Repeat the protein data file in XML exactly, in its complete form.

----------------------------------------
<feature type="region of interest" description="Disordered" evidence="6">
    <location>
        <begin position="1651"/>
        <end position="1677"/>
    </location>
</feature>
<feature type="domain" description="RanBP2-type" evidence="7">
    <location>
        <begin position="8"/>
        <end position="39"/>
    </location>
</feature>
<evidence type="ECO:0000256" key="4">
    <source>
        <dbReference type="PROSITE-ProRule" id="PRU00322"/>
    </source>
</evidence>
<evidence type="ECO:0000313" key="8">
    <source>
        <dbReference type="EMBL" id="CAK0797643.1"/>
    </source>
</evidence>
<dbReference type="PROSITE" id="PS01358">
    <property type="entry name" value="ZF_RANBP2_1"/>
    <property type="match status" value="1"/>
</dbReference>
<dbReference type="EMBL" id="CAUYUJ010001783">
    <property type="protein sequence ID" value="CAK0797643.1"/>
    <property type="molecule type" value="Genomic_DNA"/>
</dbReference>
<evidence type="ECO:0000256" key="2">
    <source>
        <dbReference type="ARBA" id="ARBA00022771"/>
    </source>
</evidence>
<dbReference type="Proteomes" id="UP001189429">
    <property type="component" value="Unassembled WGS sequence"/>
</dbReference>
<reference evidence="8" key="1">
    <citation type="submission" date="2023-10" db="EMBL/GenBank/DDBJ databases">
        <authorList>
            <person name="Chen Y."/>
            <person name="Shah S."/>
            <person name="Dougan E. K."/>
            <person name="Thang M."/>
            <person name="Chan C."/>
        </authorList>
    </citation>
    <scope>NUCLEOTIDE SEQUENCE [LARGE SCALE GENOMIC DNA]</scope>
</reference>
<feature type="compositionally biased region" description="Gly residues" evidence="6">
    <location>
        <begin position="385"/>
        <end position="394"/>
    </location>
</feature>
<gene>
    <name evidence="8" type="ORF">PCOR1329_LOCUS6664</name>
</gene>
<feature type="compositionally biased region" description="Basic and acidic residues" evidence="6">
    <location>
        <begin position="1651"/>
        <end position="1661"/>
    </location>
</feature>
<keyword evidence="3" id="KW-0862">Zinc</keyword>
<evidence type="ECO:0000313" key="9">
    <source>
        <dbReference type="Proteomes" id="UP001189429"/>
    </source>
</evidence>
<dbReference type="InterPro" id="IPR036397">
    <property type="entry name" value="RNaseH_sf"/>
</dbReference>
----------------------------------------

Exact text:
<feature type="region of interest" description="Disordered" evidence="6">
    <location>
        <begin position="1651"/>
        <end position="1677"/>
    </location>
</feature>
<feature type="domain" description="RanBP2-type" evidence="7">
    <location>
        <begin position="8"/>
        <end position="39"/>
    </location>
</feature>
<evidence type="ECO:0000256" key="4">
    <source>
        <dbReference type="PROSITE-ProRule" id="PRU00322"/>
    </source>
</evidence>
<evidence type="ECO:0000313" key="8">
    <source>
        <dbReference type="EMBL" id="CAK0797643.1"/>
    </source>
</evidence>
<dbReference type="PROSITE" id="PS01358">
    <property type="entry name" value="ZF_RANBP2_1"/>
    <property type="match status" value="1"/>
</dbReference>
<dbReference type="EMBL" id="CAUYUJ010001783">
    <property type="protein sequence ID" value="CAK0797643.1"/>
    <property type="molecule type" value="Genomic_DNA"/>
</dbReference>
<evidence type="ECO:0000256" key="2">
    <source>
        <dbReference type="ARBA" id="ARBA00022771"/>
    </source>
</evidence>
<dbReference type="Proteomes" id="UP001189429">
    <property type="component" value="Unassembled WGS sequence"/>
</dbReference>
<reference evidence="8" key="1">
    <citation type="submission" date="2023-10" db="EMBL/GenBank/DDBJ databases">
        <authorList>
            <person name="Chen Y."/>
            <person name="Shah S."/>
            <person name="Dougan E. K."/>
            <person name="Thang M."/>
            <person name="Chan C."/>
        </authorList>
    </citation>
    <scope>NUCLEOTIDE SEQUENCE [LARGE SCALE GENOMIC DNA]</scope>
</reference>
<feature type="compositionally biased region" description="Gly residues" evidence="6">
    <location>
        <begin position="385"/>
        <end position="394"/>
    </location>
</feature>
<gene>
    <name evidence="8" type="ORF">PCOR1329_LOCUS6664</name>
</gene>
<feature type="compositionally biased region" description="Basic and acidic residues" evidence="6">
    <location>
        <begin position="1651"/>
        <end position="1661"/>
    </location>
</feature>
<keyword evidence="3" id="KW-0862">Zinc</keyword>
<evidence type="ECO:0000313" key="9">
    <source>
        <dbReference type="Proteomes" id="UP001189429"/>
    </source>
</evidence>
<dbReference type="InterPro" id="IPR036397">
    <property type="entry name" value="RNaseH_sf"/>
</dbReference>